“Besides, the obvious problem today is at least 50% of the cost of EVs is the cost of the batteries, out of which at least 45% is the cost of raw materials that make up the battery, which includes cobalt, lithium, nickel, graphite, manganese,” Gupta said, adding that these critical battery materials also have significant environmental, social, and governance (ESG) issues.

Due to controversies about the environmental impact of mining lithium and child labour in the cobalt mines of the Congo region, the EV ecosystem is already frowned upon by many. 

Also, more than 90% of the world’s lithium gets refined in China, which is caught up in geopolitical issues with India and other nations. With a sharp focus on ESG issues, the company built its Li-ion battery recycling technology and today has a total of 38 global patents under its belt.

Amid all this, Attero has already achieved operational profitability, as it clocked INR 40 Cr in profit and revenues of INR 214 Cr in FY22. Its profit stood at INR 13 Cr and revenues at INR 114 Cr in the year-ago fiscal.

Gupta also claimed that the company is cash flow positive and growing exponentially. Attero claims to have clocked revenues to the tune of INR 300 Cr in FY23.

Attero financials


What’s Behind The Tech?

Today, the biggest challenge for the e-waste processing industry is to recover the maximum amount of raw material from dead batteries at minimum costs.

If we look at the global Li-ion battery recycling market today, hydrometallurgy and pyrometallurgy are the two main Li-ion battery recycling processes that companies prefer to deploy across the globe. However, both processes have certain loopholes.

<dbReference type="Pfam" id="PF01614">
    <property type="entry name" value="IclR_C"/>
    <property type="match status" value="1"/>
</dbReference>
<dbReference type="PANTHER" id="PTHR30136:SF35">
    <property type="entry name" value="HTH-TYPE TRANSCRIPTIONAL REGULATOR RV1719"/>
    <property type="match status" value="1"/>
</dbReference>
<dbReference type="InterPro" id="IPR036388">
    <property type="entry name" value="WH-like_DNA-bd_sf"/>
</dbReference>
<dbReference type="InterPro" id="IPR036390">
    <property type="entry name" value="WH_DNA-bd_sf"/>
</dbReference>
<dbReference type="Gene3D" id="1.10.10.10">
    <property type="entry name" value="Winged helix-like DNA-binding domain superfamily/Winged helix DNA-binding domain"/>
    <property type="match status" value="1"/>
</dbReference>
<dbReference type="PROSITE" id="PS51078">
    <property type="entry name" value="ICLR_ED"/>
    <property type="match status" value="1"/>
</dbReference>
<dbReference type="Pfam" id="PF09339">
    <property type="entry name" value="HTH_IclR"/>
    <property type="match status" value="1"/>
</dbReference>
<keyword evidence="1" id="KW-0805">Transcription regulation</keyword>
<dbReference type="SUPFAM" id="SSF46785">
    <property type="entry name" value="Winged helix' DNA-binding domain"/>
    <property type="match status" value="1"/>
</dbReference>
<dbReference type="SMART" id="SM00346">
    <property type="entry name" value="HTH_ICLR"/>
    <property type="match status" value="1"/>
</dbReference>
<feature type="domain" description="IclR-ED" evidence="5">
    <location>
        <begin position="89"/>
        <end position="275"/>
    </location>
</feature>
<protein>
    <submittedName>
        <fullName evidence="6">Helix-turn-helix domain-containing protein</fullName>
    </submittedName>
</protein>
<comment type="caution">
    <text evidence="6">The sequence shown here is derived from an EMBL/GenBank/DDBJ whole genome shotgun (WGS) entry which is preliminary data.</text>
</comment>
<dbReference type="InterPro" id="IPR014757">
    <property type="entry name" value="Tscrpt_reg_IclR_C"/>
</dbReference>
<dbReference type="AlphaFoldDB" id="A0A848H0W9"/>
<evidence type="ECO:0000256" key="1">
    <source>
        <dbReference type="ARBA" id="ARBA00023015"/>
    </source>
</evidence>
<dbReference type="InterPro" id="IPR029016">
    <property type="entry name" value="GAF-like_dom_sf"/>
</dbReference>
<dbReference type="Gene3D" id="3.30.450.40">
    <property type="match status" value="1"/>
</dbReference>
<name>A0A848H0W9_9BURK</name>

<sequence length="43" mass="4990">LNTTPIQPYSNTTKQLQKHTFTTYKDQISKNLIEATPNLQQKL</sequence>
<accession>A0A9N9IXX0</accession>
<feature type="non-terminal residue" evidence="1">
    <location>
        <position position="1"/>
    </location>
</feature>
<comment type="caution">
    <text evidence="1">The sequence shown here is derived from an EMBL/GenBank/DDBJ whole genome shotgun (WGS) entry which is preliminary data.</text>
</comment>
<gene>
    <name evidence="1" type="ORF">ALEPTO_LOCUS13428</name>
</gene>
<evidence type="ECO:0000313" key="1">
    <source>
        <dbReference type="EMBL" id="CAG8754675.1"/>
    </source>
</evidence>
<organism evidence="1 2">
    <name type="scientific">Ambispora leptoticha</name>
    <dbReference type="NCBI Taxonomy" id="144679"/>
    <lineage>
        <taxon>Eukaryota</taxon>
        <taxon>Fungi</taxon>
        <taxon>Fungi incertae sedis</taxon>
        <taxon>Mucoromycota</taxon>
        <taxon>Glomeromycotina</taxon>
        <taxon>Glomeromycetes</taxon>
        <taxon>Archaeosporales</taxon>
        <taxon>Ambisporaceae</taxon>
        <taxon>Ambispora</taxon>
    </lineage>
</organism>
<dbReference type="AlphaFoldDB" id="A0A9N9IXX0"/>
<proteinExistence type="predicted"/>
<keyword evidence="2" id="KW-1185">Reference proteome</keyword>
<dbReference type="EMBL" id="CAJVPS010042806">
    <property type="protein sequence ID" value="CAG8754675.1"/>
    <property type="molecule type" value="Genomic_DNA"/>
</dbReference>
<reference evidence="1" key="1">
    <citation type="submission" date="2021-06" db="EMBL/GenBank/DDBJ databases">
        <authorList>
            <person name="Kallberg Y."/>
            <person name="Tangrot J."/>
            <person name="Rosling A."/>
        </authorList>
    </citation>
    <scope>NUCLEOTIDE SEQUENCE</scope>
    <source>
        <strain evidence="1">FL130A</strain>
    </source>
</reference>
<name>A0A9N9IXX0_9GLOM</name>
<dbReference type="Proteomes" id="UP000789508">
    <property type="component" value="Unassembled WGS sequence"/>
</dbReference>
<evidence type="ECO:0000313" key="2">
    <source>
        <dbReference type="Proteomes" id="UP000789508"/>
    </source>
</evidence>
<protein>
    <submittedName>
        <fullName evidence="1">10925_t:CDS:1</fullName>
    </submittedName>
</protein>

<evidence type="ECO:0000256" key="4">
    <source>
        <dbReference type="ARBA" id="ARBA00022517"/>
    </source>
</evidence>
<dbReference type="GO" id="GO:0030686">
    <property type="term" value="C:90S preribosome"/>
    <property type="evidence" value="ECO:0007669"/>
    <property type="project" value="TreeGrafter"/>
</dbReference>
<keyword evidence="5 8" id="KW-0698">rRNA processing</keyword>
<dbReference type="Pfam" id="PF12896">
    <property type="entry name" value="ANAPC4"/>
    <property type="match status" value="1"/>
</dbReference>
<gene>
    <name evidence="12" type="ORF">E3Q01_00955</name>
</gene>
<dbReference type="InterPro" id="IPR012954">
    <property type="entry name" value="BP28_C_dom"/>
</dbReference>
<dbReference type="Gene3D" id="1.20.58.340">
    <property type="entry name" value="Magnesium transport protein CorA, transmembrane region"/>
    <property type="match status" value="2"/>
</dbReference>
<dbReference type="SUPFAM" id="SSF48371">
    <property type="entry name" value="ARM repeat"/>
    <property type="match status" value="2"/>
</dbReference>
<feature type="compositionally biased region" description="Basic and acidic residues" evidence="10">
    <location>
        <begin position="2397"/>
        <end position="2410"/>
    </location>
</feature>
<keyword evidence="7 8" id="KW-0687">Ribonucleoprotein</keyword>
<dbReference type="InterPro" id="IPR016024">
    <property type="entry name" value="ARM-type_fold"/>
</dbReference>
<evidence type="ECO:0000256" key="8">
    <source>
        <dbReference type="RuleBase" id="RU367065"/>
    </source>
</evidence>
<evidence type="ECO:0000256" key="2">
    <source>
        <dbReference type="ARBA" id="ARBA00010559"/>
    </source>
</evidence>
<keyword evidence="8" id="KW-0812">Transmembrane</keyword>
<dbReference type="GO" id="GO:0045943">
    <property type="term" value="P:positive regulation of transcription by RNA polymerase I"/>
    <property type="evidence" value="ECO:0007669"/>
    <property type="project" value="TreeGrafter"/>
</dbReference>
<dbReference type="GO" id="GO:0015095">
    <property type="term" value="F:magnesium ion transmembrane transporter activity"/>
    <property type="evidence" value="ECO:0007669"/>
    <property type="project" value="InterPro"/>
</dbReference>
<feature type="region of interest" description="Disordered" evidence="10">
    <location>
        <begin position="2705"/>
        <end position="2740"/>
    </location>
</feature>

While pyrometallurgy has a very low extraction rate, hydrometallurgy demands higher material costs and is a complex process. Before we move on to explaining Attero’s tech, let’s understand the entire battery recycling process in depth.

It must be noted that dead Li-ion batteries or packs are first dismantled and shredded. The shredded material is then processed to produce ‘black mass’, which consists of high amounts of different types of metals.

According to Gupta, most of the Li-ion recycling in India currently stops at the mechanical process, which is proceeding with this ‘black mass’. However, with its hydro process, Attero claims to have gone far beyond to produce pure elements from the black mass.

In the hydro process, the black mass is put through various chemical steps, including leaching, electrowinning, and solvent extraction.

While other global players like SungEel HiTech and US-based Li-Cycle have also adopted the hydrometallurgy process for recycling, their recovery efficiency is low at 75%-80% of cobalt, less than 50% of lithium, 75% of nickel, no graphite, according to Gupta.

However, he claimed that Attero’s patented technology helps it recover more than 98% of lithium carbonate, cobalt, nickel, and graphite from these batteries. 

“In our case, the first thing that we do is leach out graphite. Now, once you do leaching of graphite, we receive two outputs – one stream of leach liquor or liquid, which is graphite-free, and another stream of precipitant, which is pure graphite,” Gupta explained.